how to pray for your church’s leaders

 

Do you have a deliberate, regular plan you work as to how you pray for your church’s shepherds and staff? Or if you’re a church leader, how would you like fellow church members to daily pray for you?

I recently noticed that Thom Rainer relates in his fine book I Am a Church Member (p.51) that he has for many years regularly asked church members to deliberately pray five minutes a day, every day, for their leaders. Imagine every church member praying daily for their church’s leadership. Amen!

But if you were to start praying for shepherds and staff, what would you pray about each day? If you don’t already have a plan, let me suggest a plan I follow whereby I talk to God about seven specific matters regarding our church family’s leaders. To keep it simple and steady, each day of the week has a specific point of focus. Pick up this plan – or let it spark one of your own – and run with it!

  • Sunday – guidance from God’s Spirit and godly influence with people
  • Monday – spiritual development, growth & maturity
  • Tuesday – purity & holiness of life, protection from Satan’s traps, & escape from temptation
  • Wednesday – provision for their physical needs & ways
  • Thursday – discernment, insight, knowledge, tendencies & wisdom
  • Friday – family (marriage, children, extended family & closest friends)
  • Saturday – strength of emotional, mental & physical health

this went thru my mind

 

Anarchy, civility, control, leadership, power, relationships & spiritual warfare: CSC Paper: “It Should Not Be So Among You” (Previously “On Anarchism and Assholes”)

“In 2004 [Dr. Bob] Sutton proposed and wrote up what he called the “No Asshole Rule” as a “Breakthrough Idea” in the annual edition on that topic for The Harvard Business Review. Basically, the “No Asshole Rule” states that a company would do well to attend to and address the behavior of mean, nasty, selfish, egomanical, and rude persons in the workplace. After publishing his idea in the Review Sutton was overwhelmed with feedback from people around the globe telling him stories of the toll assholes exact in the workplace. He also received confirmation that companies who had implemented a version of the “No Asshole Rule” had experienced not only a boost in their corporate culture but to their bottom line as well.”

Anger, frustration, listening & worry: How to Listen When Someone Is Venting [essential reading]

“The way to listen when someone is venting is to ask them the following three questions …”

Change, church, ministry, evangelism, outreach & tradition: * 3 Things Churches Love That Kill Outreach [essential reading]; * Why Small Churches Are the Next Big Thing

* “1. Too many churches love past culture more than their current context. … 2. Too many churches love their comfort more than their mission. … 3. Too many churches love their traditions more than their children.”

* “”There’s no shortage of studies bemoaning the next generation’s exodus from the Church. Yet while some have written off Millennials’ spiritually, this is a mistake—for the Church and for the Millennials. In the face of this reality, a new opportunity is emerging. … Why? Because, as the first generation with a majority born and raised outside traditional marriage, genuine relationships and intimate worship—what small churches do best—will matter more to them than it did to their parents. But this opportunity comes with one, big condition: Millennials won’t give up quality to gain intimacy. And they shouldn’t have to.”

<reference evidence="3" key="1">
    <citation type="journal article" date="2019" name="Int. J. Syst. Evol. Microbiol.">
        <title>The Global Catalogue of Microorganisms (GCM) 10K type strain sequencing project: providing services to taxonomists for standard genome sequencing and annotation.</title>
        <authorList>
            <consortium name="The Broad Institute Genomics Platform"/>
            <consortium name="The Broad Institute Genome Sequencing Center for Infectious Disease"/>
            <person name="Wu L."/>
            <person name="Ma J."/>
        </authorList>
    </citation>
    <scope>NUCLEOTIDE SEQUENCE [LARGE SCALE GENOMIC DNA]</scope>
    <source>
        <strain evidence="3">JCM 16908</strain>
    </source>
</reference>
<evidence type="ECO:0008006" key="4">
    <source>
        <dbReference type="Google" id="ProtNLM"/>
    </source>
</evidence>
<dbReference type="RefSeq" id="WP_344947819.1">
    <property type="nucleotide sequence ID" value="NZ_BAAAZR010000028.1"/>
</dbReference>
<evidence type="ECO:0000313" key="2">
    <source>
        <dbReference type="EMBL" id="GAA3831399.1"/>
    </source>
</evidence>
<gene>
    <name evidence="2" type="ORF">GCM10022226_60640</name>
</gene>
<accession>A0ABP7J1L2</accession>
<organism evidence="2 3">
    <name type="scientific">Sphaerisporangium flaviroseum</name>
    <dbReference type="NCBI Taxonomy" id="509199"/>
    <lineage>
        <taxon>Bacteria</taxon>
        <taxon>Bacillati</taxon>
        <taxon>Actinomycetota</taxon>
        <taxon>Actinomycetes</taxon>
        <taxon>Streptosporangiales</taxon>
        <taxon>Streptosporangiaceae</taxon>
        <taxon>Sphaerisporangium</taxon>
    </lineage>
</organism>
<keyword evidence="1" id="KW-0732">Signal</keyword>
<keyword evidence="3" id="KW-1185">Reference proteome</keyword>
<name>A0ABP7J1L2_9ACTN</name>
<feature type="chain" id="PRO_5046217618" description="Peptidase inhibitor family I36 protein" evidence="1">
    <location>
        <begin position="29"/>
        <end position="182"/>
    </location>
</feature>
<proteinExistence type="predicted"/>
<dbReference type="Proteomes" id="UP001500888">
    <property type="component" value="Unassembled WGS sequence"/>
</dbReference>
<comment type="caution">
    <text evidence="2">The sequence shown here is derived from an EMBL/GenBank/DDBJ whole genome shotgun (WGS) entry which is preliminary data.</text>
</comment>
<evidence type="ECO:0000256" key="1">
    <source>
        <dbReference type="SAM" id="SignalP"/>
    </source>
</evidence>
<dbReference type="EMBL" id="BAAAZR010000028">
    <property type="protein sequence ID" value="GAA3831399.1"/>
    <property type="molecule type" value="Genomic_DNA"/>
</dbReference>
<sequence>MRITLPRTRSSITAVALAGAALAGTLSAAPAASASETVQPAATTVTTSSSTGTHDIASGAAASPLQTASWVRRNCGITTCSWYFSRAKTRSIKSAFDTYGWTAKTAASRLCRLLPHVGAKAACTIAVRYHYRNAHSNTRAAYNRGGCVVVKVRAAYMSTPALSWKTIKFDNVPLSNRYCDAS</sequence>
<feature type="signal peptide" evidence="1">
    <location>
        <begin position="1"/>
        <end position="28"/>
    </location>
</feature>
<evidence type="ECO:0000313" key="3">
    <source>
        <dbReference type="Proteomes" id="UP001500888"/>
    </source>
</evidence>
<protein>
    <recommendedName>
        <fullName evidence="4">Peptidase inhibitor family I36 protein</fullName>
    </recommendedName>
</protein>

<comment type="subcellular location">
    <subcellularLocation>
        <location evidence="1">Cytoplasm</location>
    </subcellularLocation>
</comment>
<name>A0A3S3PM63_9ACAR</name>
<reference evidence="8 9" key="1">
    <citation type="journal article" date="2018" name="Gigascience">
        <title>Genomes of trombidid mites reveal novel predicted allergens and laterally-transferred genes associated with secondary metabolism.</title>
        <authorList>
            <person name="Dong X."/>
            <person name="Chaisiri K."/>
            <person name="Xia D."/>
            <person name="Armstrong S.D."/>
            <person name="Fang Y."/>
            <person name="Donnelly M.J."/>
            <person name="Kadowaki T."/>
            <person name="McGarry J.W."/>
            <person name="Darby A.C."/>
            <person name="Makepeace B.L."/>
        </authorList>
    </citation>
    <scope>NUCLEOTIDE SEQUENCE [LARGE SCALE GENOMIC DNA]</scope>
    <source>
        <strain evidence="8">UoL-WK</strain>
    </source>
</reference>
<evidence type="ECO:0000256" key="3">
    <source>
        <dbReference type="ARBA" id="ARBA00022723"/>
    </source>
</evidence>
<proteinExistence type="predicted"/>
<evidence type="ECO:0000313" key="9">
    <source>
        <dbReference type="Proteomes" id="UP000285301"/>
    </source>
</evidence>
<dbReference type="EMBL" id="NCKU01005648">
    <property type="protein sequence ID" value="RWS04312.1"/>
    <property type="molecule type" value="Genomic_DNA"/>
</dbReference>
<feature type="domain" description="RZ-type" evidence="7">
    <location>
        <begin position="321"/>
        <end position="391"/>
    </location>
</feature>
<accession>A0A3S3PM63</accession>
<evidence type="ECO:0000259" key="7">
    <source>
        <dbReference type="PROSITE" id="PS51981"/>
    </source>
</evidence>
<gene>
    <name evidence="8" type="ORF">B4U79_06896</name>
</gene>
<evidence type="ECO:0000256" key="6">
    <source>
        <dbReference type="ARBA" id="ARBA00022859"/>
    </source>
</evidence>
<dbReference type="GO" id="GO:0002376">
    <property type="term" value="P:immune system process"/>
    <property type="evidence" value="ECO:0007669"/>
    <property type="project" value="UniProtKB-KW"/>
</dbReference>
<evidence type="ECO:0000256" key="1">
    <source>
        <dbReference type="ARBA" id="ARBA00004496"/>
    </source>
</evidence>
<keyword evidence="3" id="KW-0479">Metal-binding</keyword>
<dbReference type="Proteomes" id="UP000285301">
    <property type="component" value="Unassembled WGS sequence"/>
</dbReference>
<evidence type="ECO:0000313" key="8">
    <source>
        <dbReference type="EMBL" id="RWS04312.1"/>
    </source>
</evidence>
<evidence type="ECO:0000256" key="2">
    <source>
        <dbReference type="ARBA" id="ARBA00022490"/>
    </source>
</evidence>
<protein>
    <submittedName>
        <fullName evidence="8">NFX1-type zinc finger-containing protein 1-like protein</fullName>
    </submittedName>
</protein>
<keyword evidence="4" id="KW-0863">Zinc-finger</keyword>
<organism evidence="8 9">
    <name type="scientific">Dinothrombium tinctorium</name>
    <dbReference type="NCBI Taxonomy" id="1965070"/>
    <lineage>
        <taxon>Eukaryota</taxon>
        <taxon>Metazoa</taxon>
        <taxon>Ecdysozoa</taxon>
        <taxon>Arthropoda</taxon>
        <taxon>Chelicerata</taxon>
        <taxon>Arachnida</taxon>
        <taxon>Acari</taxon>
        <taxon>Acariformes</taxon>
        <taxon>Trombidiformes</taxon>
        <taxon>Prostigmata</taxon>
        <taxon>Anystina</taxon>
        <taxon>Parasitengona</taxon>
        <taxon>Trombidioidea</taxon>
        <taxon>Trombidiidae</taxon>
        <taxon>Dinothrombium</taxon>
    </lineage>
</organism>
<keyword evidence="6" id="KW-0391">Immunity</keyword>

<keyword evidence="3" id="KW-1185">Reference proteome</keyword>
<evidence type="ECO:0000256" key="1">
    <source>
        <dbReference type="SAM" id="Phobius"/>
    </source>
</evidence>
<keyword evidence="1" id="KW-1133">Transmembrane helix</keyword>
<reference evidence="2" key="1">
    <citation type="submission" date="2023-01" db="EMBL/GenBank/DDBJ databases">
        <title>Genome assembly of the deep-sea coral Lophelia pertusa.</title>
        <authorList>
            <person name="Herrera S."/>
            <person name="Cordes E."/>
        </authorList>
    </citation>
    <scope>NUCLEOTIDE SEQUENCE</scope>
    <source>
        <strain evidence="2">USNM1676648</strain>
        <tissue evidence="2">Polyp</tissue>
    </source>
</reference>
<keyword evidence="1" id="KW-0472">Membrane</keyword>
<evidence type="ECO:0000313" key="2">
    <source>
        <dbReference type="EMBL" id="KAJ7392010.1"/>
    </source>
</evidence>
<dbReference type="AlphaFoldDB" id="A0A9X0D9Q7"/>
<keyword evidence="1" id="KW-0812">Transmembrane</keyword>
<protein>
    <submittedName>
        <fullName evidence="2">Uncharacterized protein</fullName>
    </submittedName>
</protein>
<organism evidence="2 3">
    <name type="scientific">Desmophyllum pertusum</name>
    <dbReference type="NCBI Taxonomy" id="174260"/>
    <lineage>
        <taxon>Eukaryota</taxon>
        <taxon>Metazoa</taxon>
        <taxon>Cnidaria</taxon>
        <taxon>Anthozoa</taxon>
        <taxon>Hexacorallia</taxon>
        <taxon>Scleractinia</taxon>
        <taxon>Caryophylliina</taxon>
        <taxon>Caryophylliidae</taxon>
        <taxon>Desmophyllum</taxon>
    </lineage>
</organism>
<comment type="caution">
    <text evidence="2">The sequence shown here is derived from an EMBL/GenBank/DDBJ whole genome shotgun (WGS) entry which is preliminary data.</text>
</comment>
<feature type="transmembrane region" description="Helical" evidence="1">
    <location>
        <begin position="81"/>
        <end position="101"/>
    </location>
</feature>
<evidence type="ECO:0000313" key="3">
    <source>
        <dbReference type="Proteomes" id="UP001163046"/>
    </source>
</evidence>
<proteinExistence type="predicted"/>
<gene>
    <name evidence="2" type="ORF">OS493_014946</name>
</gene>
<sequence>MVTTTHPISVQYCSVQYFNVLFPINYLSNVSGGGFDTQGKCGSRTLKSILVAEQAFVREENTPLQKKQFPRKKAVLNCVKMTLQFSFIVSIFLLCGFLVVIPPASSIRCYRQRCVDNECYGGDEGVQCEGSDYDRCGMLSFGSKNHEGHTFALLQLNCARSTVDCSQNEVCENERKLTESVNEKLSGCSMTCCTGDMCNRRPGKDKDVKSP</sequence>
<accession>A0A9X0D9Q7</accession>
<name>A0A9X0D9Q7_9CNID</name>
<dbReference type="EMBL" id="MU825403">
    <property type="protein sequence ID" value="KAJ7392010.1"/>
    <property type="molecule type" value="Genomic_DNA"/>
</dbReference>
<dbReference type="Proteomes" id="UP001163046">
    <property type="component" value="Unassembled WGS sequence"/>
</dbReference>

Culture: Lego Faces are Getting More Pissed Off, Study Says

“The study leaves us with an open question about what sort of impact the growth in conflict-based Lego characters might have on children’s play. The authors also acknowledge that this trend might be necessary for the toy company to maintain its place in the market and meet customer demand. The children that grow up with Lego today will remember not only smileys, but also anger and fear in the Minifigures’ faces,” reads the conclusion. It does recommend that toy designers take care in creating expressions and test the effect of the designs on children. What do you think? Are Lego toys becoming too negative?”

Discipleship & politics: 10 Political Things You Can’t Do While Following Jesus

“…  this is not a complete list but it’s a pretty good place to start.”

Elders & leadershipThe Problem With Elders (parts 1 & 2)

“I have listened to literally thousands of members, hundreds of elders, and hundreds of ministers in the last ten years and many of them have the same complaints/issues … Perhaps it’s time we talked about elders. The problem is … where to start?”

Grief & healing: * 5 Signs That Your Grief is Healthy; * Megan’s Hands

* “When do we know we are grieving well?  And when do we know our grief is becoming potentially destructive?  Walking through grief is a balancing act between allowing yourself to mourn in healthy ways and not allowing grief to take over your life making you unhealthy in mind, body and spirit.  But the question is “How do you know when your grief is being constructive and healing and not destructive and causing you further trauma?” Here are some suggestions on when you know grief is good and when you know grief might be causing you problems …”

* “… the dam broke and I was close to drowning from the depression, the doubt, and the grief. Fast forward many years to today.”

Love & Islam: Hard Teaching: Amid Fear and Division, What Does it Mean to Love Our Muslim Neighbors? [essential reading]